Auteur Lav Diaz makes long films. His 2004 film “Ebolusyon ng Pamilyang Pilipino” is considered one of the longest films in history at a close 11-hour running time. His latest film, “History of Ha” (Historya ni Ha) set to premiere in London in October bears all the hallmarks of a Diaz masterpiece at four hours and 20 minutes, in black and white, and set in the past, specifically in the 1950s.
The film, which stars Diaz’s frequent collaborator John Lloyd Cruz (it’s their fourth film to date since “The Woman Who Left” (Ang Babaeng Humayo) in 2016) as a “disillusioned Marxist, teacher, and a great bodabil artist” along with his puppet and friend Ha. It will screen with 15 other films under the London Film Festival’s Dare section, described as “In-your-face and arresting—stories that take you out of your comfort zone.”
The Diaz-directed, -written, -produced, -shot, -edited, and -designed film also features Mae Paner, Teroy Guzman, Dolly de Leon, Hazel Cruz, Earl Ignacio, Jonathan Francisco, and the residents of Sibaltan, Palawan—the setting of this film.
The filmmaker reveals the synopsis of “History of Ha” in an interview with Rappler: “Hernando Alamada (played by Cruz), a Filipino vaudeville great and a former socialist cadre, fulfills the last leg of his performing tour on the Mayflower cruise ship.” Set in 1957, the protagonist “experiences a bitter transition” as popular president Ramon Magsaysay suddenly dies in a plane crash.
“Hernando arrives in his poverty-stricken barrio, his country’s state and future burdening him heavily. At the same time, a deep, personal turmoil confronts him. He plods on an aimless journey. Akin to the Filipino bodabil, he finds himself on the gate of the theater of the absurd, a descent to burlesque, madness, to stark realities and ultimately, an ascent to his own redemption.” Bodabil is an indigenized form of the French-born theatrical genre of variety entertainment vaudeville. It was introduced locally around the turn of the 20th century and became a popular post-war Filipino pastime.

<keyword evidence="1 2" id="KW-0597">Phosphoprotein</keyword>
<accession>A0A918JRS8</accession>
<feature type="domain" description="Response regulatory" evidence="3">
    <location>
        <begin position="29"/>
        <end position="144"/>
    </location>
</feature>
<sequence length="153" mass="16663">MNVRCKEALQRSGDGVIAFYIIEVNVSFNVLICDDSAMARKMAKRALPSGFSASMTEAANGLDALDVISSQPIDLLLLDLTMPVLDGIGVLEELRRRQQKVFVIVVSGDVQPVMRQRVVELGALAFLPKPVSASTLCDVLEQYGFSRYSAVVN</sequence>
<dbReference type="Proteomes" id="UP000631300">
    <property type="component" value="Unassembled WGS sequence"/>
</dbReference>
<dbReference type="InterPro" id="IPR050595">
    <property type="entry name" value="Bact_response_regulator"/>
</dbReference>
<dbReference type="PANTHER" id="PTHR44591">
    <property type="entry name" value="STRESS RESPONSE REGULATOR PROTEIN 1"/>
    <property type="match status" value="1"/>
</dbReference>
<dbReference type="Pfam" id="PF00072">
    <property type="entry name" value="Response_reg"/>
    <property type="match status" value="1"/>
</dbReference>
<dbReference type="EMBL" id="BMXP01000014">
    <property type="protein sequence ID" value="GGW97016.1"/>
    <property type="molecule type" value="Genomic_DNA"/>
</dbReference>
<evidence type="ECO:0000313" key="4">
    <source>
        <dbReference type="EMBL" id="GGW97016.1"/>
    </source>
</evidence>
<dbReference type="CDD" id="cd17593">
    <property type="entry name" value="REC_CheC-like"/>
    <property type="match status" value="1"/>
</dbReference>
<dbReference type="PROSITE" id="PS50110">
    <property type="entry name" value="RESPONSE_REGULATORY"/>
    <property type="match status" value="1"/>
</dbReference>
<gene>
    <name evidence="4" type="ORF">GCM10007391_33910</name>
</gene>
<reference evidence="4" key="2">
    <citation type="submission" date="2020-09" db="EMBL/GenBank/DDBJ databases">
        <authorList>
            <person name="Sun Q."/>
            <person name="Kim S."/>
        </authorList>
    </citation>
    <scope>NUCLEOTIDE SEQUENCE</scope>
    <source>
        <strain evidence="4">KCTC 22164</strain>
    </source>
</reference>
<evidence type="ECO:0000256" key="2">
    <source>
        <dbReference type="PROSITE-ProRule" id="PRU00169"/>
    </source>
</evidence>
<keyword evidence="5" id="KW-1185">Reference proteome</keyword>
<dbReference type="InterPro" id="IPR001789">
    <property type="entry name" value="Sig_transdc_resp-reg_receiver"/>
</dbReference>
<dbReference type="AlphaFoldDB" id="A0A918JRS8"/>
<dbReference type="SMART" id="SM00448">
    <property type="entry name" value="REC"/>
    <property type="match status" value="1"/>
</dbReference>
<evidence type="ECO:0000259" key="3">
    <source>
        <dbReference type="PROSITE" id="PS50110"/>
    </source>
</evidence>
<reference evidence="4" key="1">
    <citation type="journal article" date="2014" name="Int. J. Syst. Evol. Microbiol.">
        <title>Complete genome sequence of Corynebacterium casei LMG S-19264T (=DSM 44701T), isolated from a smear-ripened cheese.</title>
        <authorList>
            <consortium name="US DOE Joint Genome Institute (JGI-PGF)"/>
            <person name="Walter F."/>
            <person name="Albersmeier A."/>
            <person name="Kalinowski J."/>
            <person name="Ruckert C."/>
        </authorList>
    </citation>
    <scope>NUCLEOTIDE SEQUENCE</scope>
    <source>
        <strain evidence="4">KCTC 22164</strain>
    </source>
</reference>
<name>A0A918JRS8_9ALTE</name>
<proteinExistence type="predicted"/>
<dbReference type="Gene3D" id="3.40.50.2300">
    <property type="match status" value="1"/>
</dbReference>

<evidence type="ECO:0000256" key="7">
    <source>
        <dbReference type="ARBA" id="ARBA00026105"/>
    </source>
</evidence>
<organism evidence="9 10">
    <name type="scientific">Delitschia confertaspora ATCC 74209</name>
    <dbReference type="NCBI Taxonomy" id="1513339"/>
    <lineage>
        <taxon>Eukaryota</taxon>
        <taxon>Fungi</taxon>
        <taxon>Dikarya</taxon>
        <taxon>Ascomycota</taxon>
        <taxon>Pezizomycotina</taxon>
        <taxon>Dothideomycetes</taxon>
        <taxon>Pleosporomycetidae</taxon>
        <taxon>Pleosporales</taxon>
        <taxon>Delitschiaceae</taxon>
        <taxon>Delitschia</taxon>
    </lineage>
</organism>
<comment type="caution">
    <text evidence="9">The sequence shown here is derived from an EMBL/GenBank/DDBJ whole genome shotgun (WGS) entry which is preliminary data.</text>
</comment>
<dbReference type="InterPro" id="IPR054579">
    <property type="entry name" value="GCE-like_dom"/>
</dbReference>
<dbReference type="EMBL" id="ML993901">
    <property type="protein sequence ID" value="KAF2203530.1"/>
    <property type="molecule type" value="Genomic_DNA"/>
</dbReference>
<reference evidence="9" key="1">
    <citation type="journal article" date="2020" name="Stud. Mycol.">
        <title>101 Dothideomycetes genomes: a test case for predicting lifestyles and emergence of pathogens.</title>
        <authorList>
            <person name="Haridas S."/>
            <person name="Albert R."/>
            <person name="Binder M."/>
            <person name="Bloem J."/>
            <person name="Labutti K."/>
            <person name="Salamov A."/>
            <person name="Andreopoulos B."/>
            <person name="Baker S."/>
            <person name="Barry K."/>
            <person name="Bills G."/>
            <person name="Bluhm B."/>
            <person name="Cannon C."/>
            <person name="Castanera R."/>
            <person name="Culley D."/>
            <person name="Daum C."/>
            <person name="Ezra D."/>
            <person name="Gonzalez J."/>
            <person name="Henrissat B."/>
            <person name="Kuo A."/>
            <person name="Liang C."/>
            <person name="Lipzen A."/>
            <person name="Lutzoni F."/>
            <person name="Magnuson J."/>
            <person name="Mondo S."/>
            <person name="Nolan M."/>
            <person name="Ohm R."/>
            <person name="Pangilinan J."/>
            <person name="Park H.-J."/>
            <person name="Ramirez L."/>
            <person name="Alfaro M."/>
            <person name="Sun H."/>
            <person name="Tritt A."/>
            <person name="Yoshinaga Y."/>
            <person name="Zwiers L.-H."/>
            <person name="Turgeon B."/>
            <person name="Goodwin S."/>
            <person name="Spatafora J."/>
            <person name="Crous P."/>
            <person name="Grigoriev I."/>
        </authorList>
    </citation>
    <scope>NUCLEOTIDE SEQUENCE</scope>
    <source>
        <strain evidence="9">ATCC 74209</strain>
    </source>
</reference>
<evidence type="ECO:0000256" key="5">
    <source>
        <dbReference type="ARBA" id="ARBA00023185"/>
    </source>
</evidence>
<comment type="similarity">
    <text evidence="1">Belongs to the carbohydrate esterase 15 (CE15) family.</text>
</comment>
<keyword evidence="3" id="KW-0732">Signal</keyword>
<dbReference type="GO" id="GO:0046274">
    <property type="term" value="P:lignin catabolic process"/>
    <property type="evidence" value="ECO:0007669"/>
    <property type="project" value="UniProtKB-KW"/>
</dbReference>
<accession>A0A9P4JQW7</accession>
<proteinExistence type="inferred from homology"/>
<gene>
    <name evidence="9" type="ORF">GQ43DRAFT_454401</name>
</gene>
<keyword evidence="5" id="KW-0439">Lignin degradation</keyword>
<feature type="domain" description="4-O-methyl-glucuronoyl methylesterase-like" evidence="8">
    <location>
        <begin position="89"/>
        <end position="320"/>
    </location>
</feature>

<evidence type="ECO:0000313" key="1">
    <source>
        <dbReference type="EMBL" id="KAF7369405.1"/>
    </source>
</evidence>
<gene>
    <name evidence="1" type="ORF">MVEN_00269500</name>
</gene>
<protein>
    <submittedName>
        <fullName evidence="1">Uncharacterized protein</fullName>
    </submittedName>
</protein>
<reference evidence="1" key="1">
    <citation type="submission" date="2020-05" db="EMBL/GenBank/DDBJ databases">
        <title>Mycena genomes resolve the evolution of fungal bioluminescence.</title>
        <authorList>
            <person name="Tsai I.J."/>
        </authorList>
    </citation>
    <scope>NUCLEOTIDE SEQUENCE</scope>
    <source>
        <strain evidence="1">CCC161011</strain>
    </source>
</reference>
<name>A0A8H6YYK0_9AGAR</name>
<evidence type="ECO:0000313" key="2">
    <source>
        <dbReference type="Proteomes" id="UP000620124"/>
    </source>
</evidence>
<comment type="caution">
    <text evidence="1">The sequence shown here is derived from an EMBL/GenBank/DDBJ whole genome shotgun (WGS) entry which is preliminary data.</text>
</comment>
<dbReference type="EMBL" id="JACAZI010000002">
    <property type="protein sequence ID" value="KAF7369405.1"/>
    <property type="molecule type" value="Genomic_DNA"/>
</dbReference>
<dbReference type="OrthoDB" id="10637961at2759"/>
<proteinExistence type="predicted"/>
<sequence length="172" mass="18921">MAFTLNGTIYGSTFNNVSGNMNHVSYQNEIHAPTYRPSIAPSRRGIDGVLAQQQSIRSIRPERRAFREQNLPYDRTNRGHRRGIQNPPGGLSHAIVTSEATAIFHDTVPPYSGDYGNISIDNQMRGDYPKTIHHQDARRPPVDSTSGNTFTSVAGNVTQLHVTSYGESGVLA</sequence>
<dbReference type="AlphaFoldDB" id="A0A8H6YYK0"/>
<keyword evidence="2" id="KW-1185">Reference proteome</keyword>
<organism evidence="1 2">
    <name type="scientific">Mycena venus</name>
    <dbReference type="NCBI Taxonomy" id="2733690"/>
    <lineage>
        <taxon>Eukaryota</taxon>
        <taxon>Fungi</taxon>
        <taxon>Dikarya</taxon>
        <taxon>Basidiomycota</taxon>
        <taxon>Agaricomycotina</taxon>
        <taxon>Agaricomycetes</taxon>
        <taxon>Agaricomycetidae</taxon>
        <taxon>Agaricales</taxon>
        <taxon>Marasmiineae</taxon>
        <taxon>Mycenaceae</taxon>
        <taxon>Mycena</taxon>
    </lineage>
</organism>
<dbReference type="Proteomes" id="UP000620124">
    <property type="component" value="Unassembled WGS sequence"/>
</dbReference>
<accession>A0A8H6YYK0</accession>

“[It] was a mix of slapstick comedy (oftentimes very sexual), musical numbers, magic tricks, and dramatic skits,” Diaz adds. “Alternative bodabil acts also existed, infusing relevant issues and discourses in their performances.”
The film also covers Magsaysay’s reign as a military leader backed by the Americans and the movement he ignited, which unfortunately vanished by the time of his death.
“History of Ha” was shot two years ago in Sibaltan, Palawan, a time-warped locality, “It still looks like the ’50s,” says Diaz. He added that there was no funding and he used his money. The cast members were scarce, four were even students from his time teaching in Cuba.
It was supposed to premiere at the Locarno Film Festival in 2020 had it not been for the pandemic. Ultimately, the new administration of the film festival refused to take the film for their 2021 run.
Diaz announced the premier while he was doing the final mix of another upcoming film, “When the Waves Are Gone” (Kung Wala Na Ang Alon), in Paris. He told Rappler that he’s also working on two films currently in post-production: “Servando Magdamag,” which comes out next year and “Henrico’s Farm,” which stars “The Woman Who Left” actress, Charo Santos-Concio.